If people needed to use e-mail then they would use e-mail. The summary seems to imply that if you've never sent an e-mail there is something wrong with you or you fail at life. I can think of plenty of careers that don't even involve working with computers, and some people like to enjoy a more "disconnected" lifestyle.

I, for one, do like to enjoy a more "disconnected" lifestyle. That's why I disconnect my cell phone from time to time, and occasionally leave my e-mail boxes unattended for a few days. There's no reason to do the obsessive checking of inboxes all the time that some people seem to enjoy.


However, computers are very useful tools in *any* lifestyle and they help save a lot of time and resources. Living without computers and e-mail these days is nearly as cumbersome as being illiterate. I think the reason why some people never learn to use computers is exactly the same why many people never learn to read: nobody ever taught them, so they don't know what they are missing.

Re:So? (3, Insightful)

amRadioHed (463061) | more than 6 years ago | (#23452012)

Maybe it's more indicative of my own personality flaws, but I sorta wish I didn't have electronics in my life all the time. Realistically the vast majority of time I spent watching TV or surfing the web is wasted time. If I didn't have those always available to me for instant gratification I would spend more time on my less passive pastimes such as reading and studying and in the end I'm sure I would find that to be far more rewarding.

Instead I'm fairly lazy and so here I am yet again posting on slashdot.

Re:So? (5, Insightful)

DigitAl56K (805623) | more than 6 years ago | (#23452036)

However, computers are very useful tools in *any* lifestyle and they help save a lot of time and resources. Living without computers and e-mail these days is nearly as cumbersome as being illiterate.
Let me temporarily step into the shoes of Joe Shmoe. I get up in the morning, brush my teeth, take a shower, get dressed and head out to my construction job. I work hard for 8-9 hours. During the day I grab some coffee and some lunch. I listen to the radio. I come home to my wife at night, picking up some groceries on the way. We have dinner together. I go hang out with the guys at the bar for a while, we chat about the game on TV and whether we like Hillary or Obama better. I head back home, help put the kids to bed and turn in.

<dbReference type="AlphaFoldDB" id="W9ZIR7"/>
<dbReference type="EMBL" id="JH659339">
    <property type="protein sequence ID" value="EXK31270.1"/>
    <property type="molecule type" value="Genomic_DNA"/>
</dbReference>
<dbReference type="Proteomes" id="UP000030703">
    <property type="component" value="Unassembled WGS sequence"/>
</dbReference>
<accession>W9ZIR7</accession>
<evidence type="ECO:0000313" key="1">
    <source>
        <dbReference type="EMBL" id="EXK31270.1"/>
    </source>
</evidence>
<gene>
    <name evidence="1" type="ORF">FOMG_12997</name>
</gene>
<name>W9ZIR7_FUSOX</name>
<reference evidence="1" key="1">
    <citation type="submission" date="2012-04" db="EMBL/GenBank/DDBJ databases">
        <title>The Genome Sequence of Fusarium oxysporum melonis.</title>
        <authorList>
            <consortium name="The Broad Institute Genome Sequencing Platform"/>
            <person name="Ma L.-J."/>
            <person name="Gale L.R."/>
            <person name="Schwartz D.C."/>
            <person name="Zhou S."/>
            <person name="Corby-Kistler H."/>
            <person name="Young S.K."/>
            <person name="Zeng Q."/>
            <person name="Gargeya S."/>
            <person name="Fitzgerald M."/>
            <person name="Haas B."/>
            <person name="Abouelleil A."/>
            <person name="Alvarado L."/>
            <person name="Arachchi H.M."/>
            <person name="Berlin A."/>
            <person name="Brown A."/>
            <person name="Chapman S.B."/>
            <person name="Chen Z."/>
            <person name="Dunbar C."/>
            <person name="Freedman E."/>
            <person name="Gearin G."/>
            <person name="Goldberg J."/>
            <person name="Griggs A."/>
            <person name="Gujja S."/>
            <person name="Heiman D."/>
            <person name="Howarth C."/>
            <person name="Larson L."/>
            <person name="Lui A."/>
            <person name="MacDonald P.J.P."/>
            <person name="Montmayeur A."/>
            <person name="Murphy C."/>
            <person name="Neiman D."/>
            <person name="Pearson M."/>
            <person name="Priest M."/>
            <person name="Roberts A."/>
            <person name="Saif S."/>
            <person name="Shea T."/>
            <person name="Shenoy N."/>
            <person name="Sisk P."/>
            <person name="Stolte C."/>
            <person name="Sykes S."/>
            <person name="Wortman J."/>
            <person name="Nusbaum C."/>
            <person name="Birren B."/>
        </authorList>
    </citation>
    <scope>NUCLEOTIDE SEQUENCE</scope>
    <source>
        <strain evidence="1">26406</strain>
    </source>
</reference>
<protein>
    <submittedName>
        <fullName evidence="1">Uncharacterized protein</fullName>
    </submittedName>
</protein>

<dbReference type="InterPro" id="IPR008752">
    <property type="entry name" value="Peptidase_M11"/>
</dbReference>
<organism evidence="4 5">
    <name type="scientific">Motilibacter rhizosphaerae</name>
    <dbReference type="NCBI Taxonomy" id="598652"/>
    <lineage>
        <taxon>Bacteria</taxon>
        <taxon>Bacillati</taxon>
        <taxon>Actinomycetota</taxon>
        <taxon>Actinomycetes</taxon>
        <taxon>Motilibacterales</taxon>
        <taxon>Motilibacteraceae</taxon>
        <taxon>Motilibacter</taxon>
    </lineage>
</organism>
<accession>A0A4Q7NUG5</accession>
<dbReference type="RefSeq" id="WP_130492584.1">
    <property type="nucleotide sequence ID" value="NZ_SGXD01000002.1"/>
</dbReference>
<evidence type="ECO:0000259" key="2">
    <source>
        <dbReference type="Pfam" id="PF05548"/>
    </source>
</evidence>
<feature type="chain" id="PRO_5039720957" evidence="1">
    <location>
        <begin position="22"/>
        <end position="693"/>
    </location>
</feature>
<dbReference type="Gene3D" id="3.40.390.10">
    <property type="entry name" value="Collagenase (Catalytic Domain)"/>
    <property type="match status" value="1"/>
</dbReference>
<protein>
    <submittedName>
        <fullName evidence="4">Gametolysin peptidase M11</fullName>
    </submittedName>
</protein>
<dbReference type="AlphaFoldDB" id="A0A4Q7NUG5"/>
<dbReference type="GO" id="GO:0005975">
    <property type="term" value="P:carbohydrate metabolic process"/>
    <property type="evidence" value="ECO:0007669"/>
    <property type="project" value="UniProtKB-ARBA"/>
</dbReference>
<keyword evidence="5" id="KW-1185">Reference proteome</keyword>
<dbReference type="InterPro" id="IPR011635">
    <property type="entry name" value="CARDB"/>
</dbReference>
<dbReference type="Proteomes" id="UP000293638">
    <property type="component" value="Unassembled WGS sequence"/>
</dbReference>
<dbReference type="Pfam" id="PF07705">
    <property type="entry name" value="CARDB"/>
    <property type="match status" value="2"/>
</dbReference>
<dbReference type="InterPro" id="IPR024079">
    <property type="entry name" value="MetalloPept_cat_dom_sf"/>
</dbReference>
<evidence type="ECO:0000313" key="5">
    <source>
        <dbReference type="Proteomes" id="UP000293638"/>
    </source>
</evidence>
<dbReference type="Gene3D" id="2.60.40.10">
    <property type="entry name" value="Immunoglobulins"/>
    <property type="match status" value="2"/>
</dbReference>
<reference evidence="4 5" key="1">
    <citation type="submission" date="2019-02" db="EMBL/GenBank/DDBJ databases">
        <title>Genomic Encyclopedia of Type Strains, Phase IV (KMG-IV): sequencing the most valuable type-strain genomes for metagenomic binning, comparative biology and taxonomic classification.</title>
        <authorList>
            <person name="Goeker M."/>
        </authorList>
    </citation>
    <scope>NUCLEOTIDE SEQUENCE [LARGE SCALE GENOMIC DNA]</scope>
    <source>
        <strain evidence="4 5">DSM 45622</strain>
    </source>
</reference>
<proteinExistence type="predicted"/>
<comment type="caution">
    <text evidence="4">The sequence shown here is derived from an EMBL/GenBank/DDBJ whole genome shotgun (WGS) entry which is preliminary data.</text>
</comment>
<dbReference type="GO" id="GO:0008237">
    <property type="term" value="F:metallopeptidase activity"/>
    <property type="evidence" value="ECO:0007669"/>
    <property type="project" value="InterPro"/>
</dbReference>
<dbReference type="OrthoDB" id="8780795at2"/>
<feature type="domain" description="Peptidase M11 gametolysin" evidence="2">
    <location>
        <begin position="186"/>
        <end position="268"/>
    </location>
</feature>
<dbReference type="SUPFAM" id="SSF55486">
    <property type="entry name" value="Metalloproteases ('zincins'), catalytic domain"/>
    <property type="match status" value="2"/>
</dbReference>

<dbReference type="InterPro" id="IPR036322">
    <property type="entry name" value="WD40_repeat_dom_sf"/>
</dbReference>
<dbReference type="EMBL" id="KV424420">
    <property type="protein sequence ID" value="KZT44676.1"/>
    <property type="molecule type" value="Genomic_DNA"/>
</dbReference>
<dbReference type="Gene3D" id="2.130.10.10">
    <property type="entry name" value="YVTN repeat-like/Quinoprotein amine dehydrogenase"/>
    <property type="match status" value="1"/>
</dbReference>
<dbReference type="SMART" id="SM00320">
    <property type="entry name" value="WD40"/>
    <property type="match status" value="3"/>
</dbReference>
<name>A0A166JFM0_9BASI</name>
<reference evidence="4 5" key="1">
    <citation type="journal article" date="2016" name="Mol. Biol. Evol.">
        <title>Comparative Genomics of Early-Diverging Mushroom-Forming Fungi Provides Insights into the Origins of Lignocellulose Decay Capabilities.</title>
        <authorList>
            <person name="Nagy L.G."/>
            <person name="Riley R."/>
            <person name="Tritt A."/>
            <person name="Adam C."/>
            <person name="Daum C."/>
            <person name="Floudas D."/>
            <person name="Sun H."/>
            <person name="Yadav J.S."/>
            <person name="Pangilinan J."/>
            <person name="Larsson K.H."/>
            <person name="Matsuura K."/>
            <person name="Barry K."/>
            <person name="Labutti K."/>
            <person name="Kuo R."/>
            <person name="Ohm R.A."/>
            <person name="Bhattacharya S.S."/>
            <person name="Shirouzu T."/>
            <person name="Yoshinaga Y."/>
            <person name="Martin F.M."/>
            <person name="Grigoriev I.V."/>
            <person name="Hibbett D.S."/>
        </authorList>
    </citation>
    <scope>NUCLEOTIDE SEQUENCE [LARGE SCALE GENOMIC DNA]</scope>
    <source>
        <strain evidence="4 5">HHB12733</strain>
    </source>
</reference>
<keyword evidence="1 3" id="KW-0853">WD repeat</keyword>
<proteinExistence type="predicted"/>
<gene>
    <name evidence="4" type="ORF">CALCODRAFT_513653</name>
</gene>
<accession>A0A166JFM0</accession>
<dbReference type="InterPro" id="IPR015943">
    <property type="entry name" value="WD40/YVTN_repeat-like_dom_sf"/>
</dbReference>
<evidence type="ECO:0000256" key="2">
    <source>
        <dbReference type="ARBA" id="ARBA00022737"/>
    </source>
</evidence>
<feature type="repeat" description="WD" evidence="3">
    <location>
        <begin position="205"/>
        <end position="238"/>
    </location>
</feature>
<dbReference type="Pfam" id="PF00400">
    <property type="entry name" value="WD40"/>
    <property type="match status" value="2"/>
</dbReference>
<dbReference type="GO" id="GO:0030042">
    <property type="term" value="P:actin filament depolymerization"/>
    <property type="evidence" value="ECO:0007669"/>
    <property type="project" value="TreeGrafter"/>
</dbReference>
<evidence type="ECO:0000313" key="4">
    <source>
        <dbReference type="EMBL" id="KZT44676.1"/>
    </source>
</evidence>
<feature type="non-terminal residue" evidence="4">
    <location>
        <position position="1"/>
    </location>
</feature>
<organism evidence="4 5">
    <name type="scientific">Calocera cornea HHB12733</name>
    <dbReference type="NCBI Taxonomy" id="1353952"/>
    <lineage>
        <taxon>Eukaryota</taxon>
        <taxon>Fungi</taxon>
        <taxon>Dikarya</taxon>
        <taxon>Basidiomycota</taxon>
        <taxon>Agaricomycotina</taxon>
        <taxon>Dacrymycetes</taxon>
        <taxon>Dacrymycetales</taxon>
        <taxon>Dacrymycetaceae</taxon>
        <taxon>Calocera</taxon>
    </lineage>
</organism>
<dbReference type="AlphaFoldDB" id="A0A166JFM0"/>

Why do I need to use a computer, and what is the big difference it's going to make in my life?

I often feel sad that I'm so tied to the computer and similar devices - there are plenty of people out there who I feel live a fuller life than I do simply because they're not attached so heavily to computers. While we're sitting here writing to each other on Slashdot about people who don't use e-mail, others who perhaps don't use e-mail are spending time with their families and friends. I would not say I'm envious of people who don't use e-mail, but I can see the positive side of it.

Re:So? (1)

mh1997 (1065630) | more than 6 years ago | (#23452136)

Let me temporarily step into the shoes of Joe Shmoe. I get up in the morning, brush my teeth, take a shower, get dressed and head out to my construction job. I work hard for 8-9 hours. During the day I grab some coffee and some lunch. I listen to the radio. I come home to my wife at night, picking up some groceries on the way. We have dinner together. I go hang out with the guys at the bar for a while, we chat about the game on TV and whether we like Hillary or Obama better. I head back home, help put the kids to bed and turn in. Why do I need to use a computer, and what is the big difference it's going to make in my life? Let me slip into my life for a minute. Skipping ahead because the starts of the day are the same, I am at my job as an electrical engineer. I use a computer all day everyday at work. I get stupid time wasting emails described as corporate memos, yet I manage to do my job. During my down-time at work, I am allowed to surf the net, I read and occasionaly post on slashdot, I read the local paper, and I check the weather. Skipping ahead because the end of the day is the same. I go to bed.